Rents are rising everywhere – except in Berlin

Frankfurt The experts at the online real estate portal Immowelt do not have good news for many tenants, but they do for landlords: The prices for apartments will rise in most German cities this year, the market observers predict in a current study.

“The corona crisis has shown how stable the residential property market is: rents have not collapsed, on the contrary, they have even risen,” says Cai-Nicolas Ziegler, CEO of Immowelt.

The demand is still high, the supply – especially in the low-priced segment – is still manageable. “We therefore firmly assume that there will be no trend reversal this year either,” concludes Ziegler. However, the increase in rents will not be as strong as in previous years. According to the forecast, it will be more expensive for tenants in eleven of the 14 major cities examined with more than 500,000 inhabitants.

After all: In Munich, Germany’s most expensive city, the curve of rent increases is noticeably flattening according to Immowelt. After the enormous increases in recent years, the asking rents for existing apartments will probably only go up by one percent, the experts predict.

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At the end of the year, tenants must expect to pay 16.10 euros per square meter per month when moving. Despite the comparatively small increase, Munich would still be in first place in the rental ranking by a large margin ahead of all other major cities at the end of 2021.

View of Munich

Apartment rents in the Bavarian capital are rising more slowly than in previous years.

(Photo: dpa)

After Munich follows Frankfurt in second place on the price scale. After a forecast increase of three percent, the monthly rent per square meter at the end of the year would be 12.20 euros. Behind it brings Stuttgart strong on. For the Swabian city, Immowelt predicts the strongest increase by the end of the year: The rental prices for existing apartments will increase by six percent by the end of the year, so that the rent per square meter will then probably reach 12.10 euros.

In Düsseldorf, Cologne and Nürnberg (plus four percent each) tenants will probably also have to dig deeper into their pockets. An increase of five percent is also for Leipzig forecast. With prices per square meter of 6.80 euros at the end of 2021, the price level there is significantly lower than in western German cities.

Berlin rent cap keeps prices low

According to the Immowelt forecast, falling asking rents are predicted for only two cities: Hamburg (minus one percent) and Berlin (minus five percent). In Hamburg this is likely to be due to a larger supply after many new construction projects have been pushed forward. In Berlin, on the other hand, the rent cap is pushing prices down.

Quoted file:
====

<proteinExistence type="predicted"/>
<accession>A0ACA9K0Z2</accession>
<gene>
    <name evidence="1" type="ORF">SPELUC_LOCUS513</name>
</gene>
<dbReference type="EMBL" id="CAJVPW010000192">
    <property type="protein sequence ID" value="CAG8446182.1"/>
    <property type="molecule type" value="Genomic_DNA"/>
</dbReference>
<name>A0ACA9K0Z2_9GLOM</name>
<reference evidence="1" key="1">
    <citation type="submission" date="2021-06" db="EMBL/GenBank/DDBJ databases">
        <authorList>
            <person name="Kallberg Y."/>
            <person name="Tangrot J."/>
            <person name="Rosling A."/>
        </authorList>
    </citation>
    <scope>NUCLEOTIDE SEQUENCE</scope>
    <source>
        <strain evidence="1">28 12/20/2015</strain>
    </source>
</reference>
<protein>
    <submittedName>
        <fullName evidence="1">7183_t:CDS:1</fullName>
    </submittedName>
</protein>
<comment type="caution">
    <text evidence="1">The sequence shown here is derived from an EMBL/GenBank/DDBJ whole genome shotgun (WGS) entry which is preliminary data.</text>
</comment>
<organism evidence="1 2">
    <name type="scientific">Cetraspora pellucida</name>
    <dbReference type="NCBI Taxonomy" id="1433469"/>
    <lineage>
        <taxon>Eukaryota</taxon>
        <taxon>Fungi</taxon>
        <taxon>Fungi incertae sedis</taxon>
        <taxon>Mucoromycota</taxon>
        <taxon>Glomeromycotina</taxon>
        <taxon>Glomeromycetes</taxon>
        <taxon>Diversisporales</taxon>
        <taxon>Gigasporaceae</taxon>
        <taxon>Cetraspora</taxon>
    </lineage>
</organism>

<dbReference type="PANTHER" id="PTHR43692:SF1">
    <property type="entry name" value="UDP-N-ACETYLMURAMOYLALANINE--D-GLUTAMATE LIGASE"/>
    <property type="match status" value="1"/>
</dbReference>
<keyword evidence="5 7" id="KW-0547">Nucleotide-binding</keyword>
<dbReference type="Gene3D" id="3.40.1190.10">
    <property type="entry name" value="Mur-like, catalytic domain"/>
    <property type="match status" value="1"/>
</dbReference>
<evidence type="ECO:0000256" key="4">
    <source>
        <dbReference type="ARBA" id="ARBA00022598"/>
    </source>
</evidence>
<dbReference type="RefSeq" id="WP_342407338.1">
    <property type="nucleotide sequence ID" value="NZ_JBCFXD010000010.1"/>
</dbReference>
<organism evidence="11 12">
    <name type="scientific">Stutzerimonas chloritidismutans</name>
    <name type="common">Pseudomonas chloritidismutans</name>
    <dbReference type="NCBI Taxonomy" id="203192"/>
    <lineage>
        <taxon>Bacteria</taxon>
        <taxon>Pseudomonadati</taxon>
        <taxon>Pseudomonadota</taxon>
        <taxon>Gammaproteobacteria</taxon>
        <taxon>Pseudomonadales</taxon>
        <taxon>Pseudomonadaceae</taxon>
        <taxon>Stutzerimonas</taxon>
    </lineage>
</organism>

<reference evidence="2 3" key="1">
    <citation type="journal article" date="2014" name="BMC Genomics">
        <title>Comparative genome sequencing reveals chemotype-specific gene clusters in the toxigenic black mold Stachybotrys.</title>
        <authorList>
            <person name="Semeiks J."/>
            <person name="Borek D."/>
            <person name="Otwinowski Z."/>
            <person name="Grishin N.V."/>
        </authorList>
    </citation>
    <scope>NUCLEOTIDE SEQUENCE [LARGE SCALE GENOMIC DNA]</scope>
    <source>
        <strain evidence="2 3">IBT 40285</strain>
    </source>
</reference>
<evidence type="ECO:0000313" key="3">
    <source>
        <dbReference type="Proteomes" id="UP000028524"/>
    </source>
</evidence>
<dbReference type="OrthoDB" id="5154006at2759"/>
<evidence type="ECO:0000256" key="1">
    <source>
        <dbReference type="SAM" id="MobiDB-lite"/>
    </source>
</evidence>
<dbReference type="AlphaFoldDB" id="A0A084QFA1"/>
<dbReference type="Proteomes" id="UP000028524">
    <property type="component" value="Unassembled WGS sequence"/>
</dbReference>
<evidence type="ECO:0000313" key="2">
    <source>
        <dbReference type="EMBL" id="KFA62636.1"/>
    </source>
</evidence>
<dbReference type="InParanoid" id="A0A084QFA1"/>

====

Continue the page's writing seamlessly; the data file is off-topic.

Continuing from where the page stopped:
The controversial measure of the Berlin Senate came into force a good year ago. Accordingly, landlords have to adhere to upper limits when letting new ones and even lower the applicable rents if the legally defined thresholds are exceeded by more than 20 percent. This move met with fierce resistance in the real estate industry, and the Federal Constitutional Court was brought in. A verdict is expected this spring.

At the same time, experts point out that the regulation has pushed rents for apartments down – but this did not have the desired effects because, on the one hand, the residents of expensive apartments benefit from it and, on the other hand, some landlords prefer to leave their apartment empty or sell it than to offer them to the reduced rents.

According to Immowelt, asking rents for existing apartments in Berlin have already fallen by eight percent from 2019 to 2020. After a further decline, the rent will level off at 8.70 euros per square meter at the end of 2021, the experts now believe. For comparison: Before the introduction of the rent cap, rents of 11.10 euros per square meter were required.

Immowelt also points to the negative side effects of the law: The proportion of cheaper existing apartments in the overall supply has fallen sharply, while the proportion of unregulated, expensive new buildings is increasing.

New buildings drive up costs

The already high-priced new buildings will be further decoupled from the existing properties in many cities over the course of the year, the online portal expects. For Berlin, an increase of six percent in apartments for first-time occupancy is forecast, while the rents of existing apartments are falling. New buildings are excluded from the Berlin rent cap. The square meter in a new apartment in the federal capital then costs 13.20 euros monthly rent.

As with existing properties, the strongest increase in new buildings is likely to be in Stuttgart: plus seven percent by the end of the year. An increase of five percent is expected for Dresden and Leipzig.

The price differences are also large for new buildings: in Stuttgart, tenants of a new building pay 16.30 euros, in Munich (plus three percent) as much as 20.10 euros per square meter. In Leipzig it is just 8.80 euros per square meter. In many other cities, the rent for an existing apartment is already higher.

But the experts do not expect more expensive new build rents for all cities. In Dortmund a decrease of six percent is assumed in Bremen of one percent. The interest in new buildings has declined in both cities in the past, so that the asking rents for these apartments fell slightly, as the study says. This development is likely to continue until the end of the year.

As a basis for the forecasts, Immowelt evaluated the rental prices of several hundred thousand properties that were offered on the website. The rental prices reflect the basic rent for an exemplary apartment with three rooms and 80 square meters on the second floor.

More: Get out of the city: The surrounding area is also becoming more attractive for tenants